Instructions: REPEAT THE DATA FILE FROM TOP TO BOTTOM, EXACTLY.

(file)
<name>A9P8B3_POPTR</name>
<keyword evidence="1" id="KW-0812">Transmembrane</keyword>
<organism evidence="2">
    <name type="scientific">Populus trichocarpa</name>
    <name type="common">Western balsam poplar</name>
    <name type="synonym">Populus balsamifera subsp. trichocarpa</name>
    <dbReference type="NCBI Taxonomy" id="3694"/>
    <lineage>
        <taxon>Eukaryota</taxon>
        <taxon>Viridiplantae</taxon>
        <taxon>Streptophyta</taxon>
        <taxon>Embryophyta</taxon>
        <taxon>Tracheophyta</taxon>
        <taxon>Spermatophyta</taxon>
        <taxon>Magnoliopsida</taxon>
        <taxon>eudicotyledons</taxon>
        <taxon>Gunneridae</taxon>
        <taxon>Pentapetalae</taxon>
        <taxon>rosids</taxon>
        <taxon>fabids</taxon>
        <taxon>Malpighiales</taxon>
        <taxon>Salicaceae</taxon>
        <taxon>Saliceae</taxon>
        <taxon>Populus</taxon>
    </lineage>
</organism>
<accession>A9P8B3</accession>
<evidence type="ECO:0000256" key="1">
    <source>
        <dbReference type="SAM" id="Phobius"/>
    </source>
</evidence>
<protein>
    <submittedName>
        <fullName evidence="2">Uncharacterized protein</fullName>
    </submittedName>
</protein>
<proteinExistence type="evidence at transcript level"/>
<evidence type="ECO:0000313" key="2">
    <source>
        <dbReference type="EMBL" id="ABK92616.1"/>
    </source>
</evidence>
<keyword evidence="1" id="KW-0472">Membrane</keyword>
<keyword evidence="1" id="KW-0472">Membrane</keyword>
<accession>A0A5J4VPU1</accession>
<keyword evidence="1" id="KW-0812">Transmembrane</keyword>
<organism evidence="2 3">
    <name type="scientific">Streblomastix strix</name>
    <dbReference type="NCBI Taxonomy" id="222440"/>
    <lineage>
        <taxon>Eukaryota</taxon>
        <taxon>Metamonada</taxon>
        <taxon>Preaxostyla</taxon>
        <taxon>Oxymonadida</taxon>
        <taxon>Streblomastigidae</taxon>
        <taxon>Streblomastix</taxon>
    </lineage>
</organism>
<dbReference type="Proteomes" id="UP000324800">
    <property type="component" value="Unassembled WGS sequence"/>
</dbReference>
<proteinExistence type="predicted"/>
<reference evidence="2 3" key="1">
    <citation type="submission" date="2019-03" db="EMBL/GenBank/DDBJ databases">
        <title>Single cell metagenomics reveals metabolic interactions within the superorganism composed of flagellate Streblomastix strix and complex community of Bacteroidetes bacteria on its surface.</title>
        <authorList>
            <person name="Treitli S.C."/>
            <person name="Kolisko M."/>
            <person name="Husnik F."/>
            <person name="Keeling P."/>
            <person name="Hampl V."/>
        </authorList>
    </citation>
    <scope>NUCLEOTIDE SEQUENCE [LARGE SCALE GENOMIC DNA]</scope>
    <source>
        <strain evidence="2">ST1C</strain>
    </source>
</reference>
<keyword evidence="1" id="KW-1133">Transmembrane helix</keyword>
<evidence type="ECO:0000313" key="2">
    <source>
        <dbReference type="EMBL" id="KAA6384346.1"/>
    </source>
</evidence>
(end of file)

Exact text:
<name>A9P8B3_POPTR</name>
<keyword evidence="1" id="KW-0812">Transmembrane</keyword>
<organism evidence="2">
    <name type="scientific">Populus trichocarpa</name>
    <name type="common">Western balsam poplar</name>
    <name type="synonym">Populus balsamifera subsp. trichocarpa</name>
    <dbReference type="NCBI Taxonomy" id="3694"/>
    <lineage>
        <taxon>Eukaryota</taxon>
        <taxon>Viridiplantae</taxon>
        <taxon>Streptophyta</taxon>
        <taxon>Embryophyta</taxon>
        <taxon>Tracheophyta</taxon>
        <taxon>Spermatophyta</taxon>
        <taxon>Magnoliopsida</taxon>
        <taxon>eudicotyledons</taxon>
        <taxon>Gunneridae</taxon>
        <taxon>Pentapetalae</taxon>
        <taxon>rosids</taxon>
        <taxon>fabids</taxon>
        <taxon>Malpighiales</taxon>
        <taxon>Salicaceae</taxon>
        <taxon>Saliceae</taxon>
        <taxon>Populus</taxon>
    </lineage>
</organism>
<accession>A9P8B3</accession>
<evidence type="ECO:0000256" key="1">
    <source>
        <dbReference type="SAM" id="Phobius"/>
    </source>
</evidence>
<protein>
    <submittedName>
        <fullName evidence="2">Uncharacterized protein</fullName>
    </submittedName>
</protein>
<proteinExistence type="evidence at transcript level"/>
<evidence type="ECO:0000313" key="2">
    <source>
        <dbReference type="EMBL" id="ABK92616.1"/>
    </source>
</evidence>
<keyword evidence="1" id="KW-0472">Membrane</keyword>
<keyword evidence="1" id="KW-0472">Membrane</keyword>
<accession>A0A5J4VPU1</accession>
<keyword evidence="1" id="KW-0812">Transmembrane</keyword>
<organism evidence="2 3">
    <name type="scientific">Streblomastix strix</name>
    <dbReference type="NCBI Taxonomy" id="222440"/>
    <lineage>
        <taxon>Eukaryota</taxon>
        <taxon>Metamonada</taxon>
        <taxon>Preaxostyla</taxon>
        <taxon>Oxymonadida</taxon>
        <taxon>Streblomastigidae</taxon>
        <taxon>Streblomastix</taxon>
    </lineage>
</organism>
<dbReference type="Proteomes" id="UP000324800">
    <property type="component" value="Unassembled WGS sequence"/>
</dbReference>
<proteinExistence type="predicted"/>
<reference evidence="2 3" key="1">
    <citation type="submission" date="2019-03" db="EMBL/GenBank/DDBJ databases">
        <title>Single cell metagenomics reveals metabolic interactions within the superorganism composed of flagellate Streblomastix strix and complex community of Bacteroidetes bacteria on its surface.</title>
        <authorList>
            <person name="Treitli S.C."/>
            <person name="Kolisko M."/>
            <person name="Husnik F."/>
            <person name="Keeling P."/>
            <person name="Hampl V."/>
        </authorList>
    </citation>
    <scope>NUCLEOTIDE SEQUENCE [LARGE SCALE GENOMIC DNA]</scope>
    <source>
        <strain evidence="2">ST1C</strain>
    </source>
</reference>
<keyword evidence="1" id="KW-1133">Transmembrane helix</keyword>
<evidence type="ECO:0000313" key="2">
    <source>
        <dbReference type="EMBL" id="KAA6384346.1"/>
    </source>
</evidence>